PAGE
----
The very first thing I saw after arriving at TIFF was Pedro Pinho’s The Nothing Factory: a three-hour film is tough to slot into any festival schedule for practical reasons even before you start factoring in day-wearing-on exhaustion, and seeing it as a stand-alone entry point to the fest seemed like the right move. After some establishing facts of a squat silo being torn down and a factory in action, Pinho cuts to a couple having a sex scene. A phone call letting Ze (José Smith Vargas), the male half, know there’s trouble at the workplace intrudes: capitalism as coitus interruptus. […] → continue…

    From:: Filmmaker Magazine

    Tim Damon’s Hard-Driving Subaru “Spotlight” Video Wins CINDY Gold Award For Designory

    By rpg246

    LOS ANGELES

    Director Tim Damon’s recent “Spotlight” video for agency Designory highlighting the all-new 2018 Subaru WRX and STI high performance models just received a 2017 Gold CINDY award in the “Automotive” commercial category. The Cinema in Industry Awards, which began in 1959, has evolved into the…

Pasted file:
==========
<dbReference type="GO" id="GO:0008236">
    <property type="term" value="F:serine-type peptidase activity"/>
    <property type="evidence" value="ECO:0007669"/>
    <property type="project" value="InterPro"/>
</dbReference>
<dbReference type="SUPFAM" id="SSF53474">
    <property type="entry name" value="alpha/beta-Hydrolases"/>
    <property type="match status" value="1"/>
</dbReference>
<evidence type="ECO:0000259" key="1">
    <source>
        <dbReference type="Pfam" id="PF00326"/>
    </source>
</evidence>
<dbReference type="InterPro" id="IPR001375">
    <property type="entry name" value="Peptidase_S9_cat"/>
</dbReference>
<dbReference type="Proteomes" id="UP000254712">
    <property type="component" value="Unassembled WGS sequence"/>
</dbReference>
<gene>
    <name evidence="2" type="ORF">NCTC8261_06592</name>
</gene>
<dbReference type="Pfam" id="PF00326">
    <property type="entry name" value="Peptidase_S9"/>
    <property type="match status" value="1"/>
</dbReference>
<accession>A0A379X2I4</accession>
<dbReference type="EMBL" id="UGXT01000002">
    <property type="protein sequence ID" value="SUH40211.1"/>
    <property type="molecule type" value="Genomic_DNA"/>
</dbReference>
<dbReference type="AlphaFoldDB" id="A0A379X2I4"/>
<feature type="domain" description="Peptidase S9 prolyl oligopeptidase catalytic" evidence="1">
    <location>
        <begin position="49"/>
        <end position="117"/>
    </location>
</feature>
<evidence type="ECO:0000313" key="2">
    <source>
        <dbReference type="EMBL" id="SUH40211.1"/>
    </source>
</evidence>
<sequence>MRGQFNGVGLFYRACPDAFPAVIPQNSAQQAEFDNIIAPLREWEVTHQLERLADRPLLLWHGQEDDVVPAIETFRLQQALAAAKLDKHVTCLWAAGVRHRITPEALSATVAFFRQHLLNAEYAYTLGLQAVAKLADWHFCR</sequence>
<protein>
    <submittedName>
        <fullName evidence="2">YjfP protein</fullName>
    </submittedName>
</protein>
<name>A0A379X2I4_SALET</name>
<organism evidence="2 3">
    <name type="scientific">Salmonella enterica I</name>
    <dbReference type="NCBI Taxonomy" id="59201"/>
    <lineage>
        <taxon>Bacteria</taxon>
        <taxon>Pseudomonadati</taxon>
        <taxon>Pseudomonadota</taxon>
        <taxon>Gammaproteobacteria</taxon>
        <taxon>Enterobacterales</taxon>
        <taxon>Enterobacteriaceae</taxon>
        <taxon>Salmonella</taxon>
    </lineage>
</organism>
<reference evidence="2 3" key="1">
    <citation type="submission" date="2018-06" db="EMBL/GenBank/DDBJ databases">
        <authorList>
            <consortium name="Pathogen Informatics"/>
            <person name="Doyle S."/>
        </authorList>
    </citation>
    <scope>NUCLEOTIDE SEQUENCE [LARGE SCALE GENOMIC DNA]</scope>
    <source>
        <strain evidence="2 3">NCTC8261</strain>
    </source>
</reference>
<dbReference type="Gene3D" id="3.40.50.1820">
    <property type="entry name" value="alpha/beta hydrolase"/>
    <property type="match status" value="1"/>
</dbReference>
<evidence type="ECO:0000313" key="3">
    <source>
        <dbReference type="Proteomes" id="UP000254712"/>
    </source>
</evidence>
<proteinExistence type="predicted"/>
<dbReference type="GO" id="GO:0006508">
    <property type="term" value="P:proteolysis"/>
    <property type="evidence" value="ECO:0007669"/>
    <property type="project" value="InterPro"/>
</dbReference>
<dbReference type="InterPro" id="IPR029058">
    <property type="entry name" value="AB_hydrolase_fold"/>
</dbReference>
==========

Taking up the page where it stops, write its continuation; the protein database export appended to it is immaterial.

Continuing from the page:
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    From:: Shoot OnLine

    Watch: ‘Blue Ruin’, ‘Green Room’ & Jeremy Saulnier’s Art of Suspense

    By Jon Fusco

    The secret to making a great thriller is to get your audience hooked early.

    When it comes to making a great suspense thriller, Jeremy Saulnier stands out as one of today’s most talented filmmakers. His two latest features, Blue Ruin and Green Room carry on a long line of tradition in captivating audiences with fundamental screenwriting and filmmaking skills that keep us both active and engaged.

    In his latest video essay, CinemaWizardBoy breaks down some of the techniques which Saulnier uses most effectively. All of these tactics are combined in a way to keep the audience constantly guessing about what could happen next.

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    From:: No Film School

    Atomos Sumo19M – 4K 19″ high brightness monitor – IBC 2017

    By Elliot Smith

    Atomos have announced the Atomos Sumo19M, a monitor-only version of its Sumo monitor/recorder. The new version keeps the 1200nits brightness and exterior chassis of its sibling, but simply loses the recorder…